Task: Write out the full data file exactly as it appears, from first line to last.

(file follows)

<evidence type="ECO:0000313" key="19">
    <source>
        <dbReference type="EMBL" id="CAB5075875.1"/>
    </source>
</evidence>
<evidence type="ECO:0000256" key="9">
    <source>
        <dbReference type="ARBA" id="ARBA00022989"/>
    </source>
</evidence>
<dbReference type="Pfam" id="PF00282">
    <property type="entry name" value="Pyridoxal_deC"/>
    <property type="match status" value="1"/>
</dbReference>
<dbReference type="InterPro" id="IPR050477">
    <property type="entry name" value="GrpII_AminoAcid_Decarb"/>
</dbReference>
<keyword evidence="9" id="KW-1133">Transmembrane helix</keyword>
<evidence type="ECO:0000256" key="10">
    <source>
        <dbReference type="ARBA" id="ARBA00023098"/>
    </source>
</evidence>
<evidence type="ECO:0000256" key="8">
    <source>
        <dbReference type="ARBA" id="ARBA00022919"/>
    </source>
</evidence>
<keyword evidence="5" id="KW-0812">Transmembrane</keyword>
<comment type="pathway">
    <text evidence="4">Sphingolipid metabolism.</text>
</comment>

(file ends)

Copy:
<evidence type="ECO:0000313" key="19">
    <source>
        <dbReference type="EMBL" id="CAB5075875.1"/>
    </source>
</evidence>
<evidence type="ECO:0000256" key="9">
    <source>
        <dbReference type="ARBA" id="ARBA00022989"/>
    </source>
</evidence>
<dbReference type="Pfam" id="PF00282">
    <property type="entry name" value="Pyridoxal_deC"/>
    <property type="match status" value="1"/>
</dbReference>
<dbReference type="InterPro" id="IPR050477">
    <property type="entry name" value="GrpII_AminoAcid_Decarb"/>
</dbReference>
<keyword evidence="9" id="KW-1133">Transmembrane helix</keyword>
<evidence type="ECO:0000256" key="10">
    <source>
        <dbReference type="ARBA" id="ARBA00023098"/>
    </source>
</evidence>
<evidence type="ECO:0000256" key="8">
    <source>
        <dbReference type="ARBA" id="ARBA00022919"/>
    </source>
</evidence>
<keyword evidence="5" id="KW-0812">Transmembrane</keyword>
<comment type="pathway">
    <text evidence="4">Sphingolipid metabolism.</text>
</comment>